“Let’s see if more people will come by to eat. The problem is that because most matches are in the morning, many people will choose to watch at home,” said the head of household, who has even started to think up a strategy to attract more customers.

“I may come up with the ‘Russian gordita,’ which already has the colors of the flag from the ingredients I put in it, so I can be in style too,” joked the Mexican vendor.

Mexican Porfiria Suárez is hoping for her clientele to increase. (Photo via El Diario)

On the other side of the Big Apple, in Jackson Heights, Queens, World Cup fever is even more palpable. There are a number of places selling shirts, caps and keychains, and the establishments where soccer is usually broadcast have begun promoting the upcoming matches.

Samuel Navarro, the manager of Romance Bar on Roosevelt Avenue, is hoping to welcome many spectators looking to watch the games but he admits that the time difference with Russia will take away from the fútbol party atmosphere.

“Here, the rule is to sell liquor after noon, so because so many of the matches are early, I don’t think people will show up. But we are going to show the reruns; people will celebrate anyway,” said Navarro, born in Mexico.

The bar where Sofía Moreno works – she is rooting for the Spanish team – has a solution. “We are going to sell juices instead of beer at that time. The important thing is to watch the matches, and I know that Spain will shine, particularly with [player Andrés] Iniesta there,” said Moreno, who is Colombian.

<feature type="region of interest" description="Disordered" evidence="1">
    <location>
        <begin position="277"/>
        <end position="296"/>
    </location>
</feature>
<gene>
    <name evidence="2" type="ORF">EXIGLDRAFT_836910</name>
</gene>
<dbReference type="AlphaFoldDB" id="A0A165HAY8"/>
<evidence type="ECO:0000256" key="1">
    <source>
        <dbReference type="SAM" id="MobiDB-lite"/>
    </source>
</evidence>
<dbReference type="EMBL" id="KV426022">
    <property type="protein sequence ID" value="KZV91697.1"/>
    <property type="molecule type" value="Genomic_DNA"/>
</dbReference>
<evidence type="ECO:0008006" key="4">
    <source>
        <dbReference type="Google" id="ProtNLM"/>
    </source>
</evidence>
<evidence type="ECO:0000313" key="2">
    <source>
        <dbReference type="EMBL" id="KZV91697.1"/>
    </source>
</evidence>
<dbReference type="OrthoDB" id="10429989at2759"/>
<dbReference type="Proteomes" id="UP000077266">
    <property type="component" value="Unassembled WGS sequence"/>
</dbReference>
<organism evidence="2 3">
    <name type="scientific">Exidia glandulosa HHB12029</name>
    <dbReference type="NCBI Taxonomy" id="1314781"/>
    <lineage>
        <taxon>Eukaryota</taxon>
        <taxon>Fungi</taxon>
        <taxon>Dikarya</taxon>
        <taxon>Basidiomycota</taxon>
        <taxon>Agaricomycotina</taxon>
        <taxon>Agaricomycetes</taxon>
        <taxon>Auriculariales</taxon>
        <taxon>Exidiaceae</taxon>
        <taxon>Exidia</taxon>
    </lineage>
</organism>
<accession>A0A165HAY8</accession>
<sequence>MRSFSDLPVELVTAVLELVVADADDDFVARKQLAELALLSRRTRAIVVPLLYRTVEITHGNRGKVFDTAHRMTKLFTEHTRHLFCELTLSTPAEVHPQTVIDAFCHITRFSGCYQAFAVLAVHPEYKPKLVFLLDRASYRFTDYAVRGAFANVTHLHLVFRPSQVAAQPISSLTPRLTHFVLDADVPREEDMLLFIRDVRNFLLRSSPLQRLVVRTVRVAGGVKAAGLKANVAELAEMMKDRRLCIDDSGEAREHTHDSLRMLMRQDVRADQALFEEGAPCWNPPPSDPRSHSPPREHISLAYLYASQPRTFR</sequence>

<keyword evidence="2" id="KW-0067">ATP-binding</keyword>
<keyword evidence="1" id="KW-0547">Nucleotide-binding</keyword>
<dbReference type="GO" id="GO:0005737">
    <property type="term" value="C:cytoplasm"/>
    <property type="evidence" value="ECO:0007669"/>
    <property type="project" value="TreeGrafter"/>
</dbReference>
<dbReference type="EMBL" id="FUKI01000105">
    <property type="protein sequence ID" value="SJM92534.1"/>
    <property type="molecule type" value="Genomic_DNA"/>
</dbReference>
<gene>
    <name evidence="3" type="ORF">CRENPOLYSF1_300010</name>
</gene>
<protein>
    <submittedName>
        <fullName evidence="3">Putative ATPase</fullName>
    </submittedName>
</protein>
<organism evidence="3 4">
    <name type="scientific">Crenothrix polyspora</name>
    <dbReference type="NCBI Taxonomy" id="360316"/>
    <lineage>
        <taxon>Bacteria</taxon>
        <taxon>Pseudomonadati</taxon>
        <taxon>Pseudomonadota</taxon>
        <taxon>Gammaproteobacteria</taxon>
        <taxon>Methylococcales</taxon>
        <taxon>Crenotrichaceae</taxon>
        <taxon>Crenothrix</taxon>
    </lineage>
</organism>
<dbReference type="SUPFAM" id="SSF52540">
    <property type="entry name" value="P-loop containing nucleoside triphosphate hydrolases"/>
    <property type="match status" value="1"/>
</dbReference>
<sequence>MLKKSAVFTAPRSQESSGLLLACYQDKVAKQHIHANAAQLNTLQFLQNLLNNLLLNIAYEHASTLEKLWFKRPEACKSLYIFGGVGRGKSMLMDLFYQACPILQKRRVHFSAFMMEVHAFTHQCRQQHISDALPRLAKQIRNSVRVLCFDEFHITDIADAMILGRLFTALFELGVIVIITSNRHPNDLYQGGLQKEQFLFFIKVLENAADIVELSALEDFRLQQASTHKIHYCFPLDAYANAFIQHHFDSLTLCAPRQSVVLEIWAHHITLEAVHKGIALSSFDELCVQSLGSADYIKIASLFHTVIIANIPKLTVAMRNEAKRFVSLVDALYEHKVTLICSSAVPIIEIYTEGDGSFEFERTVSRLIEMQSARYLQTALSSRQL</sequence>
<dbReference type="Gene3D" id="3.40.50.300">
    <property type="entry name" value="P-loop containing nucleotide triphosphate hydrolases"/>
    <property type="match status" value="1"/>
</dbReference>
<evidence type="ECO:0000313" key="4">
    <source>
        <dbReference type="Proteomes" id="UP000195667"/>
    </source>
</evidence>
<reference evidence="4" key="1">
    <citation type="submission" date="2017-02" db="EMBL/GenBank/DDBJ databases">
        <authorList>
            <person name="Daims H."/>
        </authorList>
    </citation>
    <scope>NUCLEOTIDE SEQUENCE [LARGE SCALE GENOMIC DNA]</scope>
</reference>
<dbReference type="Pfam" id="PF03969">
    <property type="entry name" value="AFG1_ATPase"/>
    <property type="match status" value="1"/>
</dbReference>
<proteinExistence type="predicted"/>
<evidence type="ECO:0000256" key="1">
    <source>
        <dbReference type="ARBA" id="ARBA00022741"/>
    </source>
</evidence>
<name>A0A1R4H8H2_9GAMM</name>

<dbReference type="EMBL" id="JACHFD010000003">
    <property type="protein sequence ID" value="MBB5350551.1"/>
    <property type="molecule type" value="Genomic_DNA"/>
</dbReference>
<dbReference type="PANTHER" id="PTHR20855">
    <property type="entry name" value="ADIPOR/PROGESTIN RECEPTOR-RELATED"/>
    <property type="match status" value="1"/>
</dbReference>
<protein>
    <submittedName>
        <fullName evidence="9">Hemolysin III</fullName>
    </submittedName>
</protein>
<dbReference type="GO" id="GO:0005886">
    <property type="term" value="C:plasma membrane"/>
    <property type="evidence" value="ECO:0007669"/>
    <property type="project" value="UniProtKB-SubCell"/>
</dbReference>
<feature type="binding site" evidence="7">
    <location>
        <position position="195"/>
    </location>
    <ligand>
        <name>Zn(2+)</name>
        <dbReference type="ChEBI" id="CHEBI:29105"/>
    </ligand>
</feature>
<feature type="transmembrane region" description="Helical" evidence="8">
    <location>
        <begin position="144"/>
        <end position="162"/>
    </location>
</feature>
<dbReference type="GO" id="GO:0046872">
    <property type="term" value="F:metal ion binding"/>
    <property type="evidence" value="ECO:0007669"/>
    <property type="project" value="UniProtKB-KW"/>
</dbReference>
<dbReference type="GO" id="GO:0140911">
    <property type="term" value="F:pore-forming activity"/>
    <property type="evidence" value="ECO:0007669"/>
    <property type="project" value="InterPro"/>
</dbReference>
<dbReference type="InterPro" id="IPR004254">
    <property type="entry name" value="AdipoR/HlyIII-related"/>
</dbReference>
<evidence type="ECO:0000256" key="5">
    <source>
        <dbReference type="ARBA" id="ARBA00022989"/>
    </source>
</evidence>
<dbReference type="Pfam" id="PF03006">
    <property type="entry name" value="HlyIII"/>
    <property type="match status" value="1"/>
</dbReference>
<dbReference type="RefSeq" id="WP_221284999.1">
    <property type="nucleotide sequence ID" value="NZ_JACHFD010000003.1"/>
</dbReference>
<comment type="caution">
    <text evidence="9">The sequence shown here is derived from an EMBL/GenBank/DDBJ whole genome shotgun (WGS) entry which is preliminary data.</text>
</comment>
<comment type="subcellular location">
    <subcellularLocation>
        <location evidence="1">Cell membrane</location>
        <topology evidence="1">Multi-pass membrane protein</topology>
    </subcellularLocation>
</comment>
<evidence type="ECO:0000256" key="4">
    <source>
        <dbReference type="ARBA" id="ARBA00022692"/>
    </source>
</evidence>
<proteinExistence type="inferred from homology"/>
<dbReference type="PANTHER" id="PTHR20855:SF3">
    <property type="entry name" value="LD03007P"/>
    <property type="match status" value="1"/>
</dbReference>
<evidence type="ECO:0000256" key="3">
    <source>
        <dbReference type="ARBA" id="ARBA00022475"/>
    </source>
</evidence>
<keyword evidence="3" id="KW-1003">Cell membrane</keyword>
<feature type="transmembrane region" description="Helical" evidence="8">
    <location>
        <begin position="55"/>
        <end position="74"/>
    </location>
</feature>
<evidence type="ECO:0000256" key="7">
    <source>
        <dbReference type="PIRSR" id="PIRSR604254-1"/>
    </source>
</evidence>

Her compatriot Ana Barrero, from the town of Letizia, in the Colombian Amazon, said that she is loyal to her country’s team until the end, adding that she is certain that the squad, led by [striker] James Rodríguez, will go beyond the quarterfinals, where it got in the 2014 World Cup in Brazil.

“This year is going to be Colombia’s year. They look committed and they give it their all when they play,” said the young woman.

Ana and Sofía, both Romance Bar waitresses born in Colombia, will serve juice instead of beer during the World Cup. (Photo via El Diario)

Buenos Aires native Emiliano Firenzi disagrees. “At this World Cup, Argentina is finally going to take the cup. The rest of them are a bunch of boludos [idiots],” he said. The Argentinean works at an office in Manhattan and is not afraid to say publicly that he will not go to work on the days his team plays, “with or without permission, because fútbol is my religion.”

Rosy Martínez, a mother from Peru, says that she is the daughter of her country’s team because she was born 36 years ago, the last time the Inca team went to a World Cup. She added that the celebration will be doubled.

“In my house we have everything ready to eat a Peruvian breakfast and everyone, from the youngest to the oldest, will be wearing [striker] Paolo Guerrero’s jersey because we know that if we are united, we will win,” said Martínez, adding that this year Russia will not be speaking German when the trophy is raised but rather a little Quechua, Spanish and Aymara. “Peru will win and Brazil will come in second, you just wait and see.”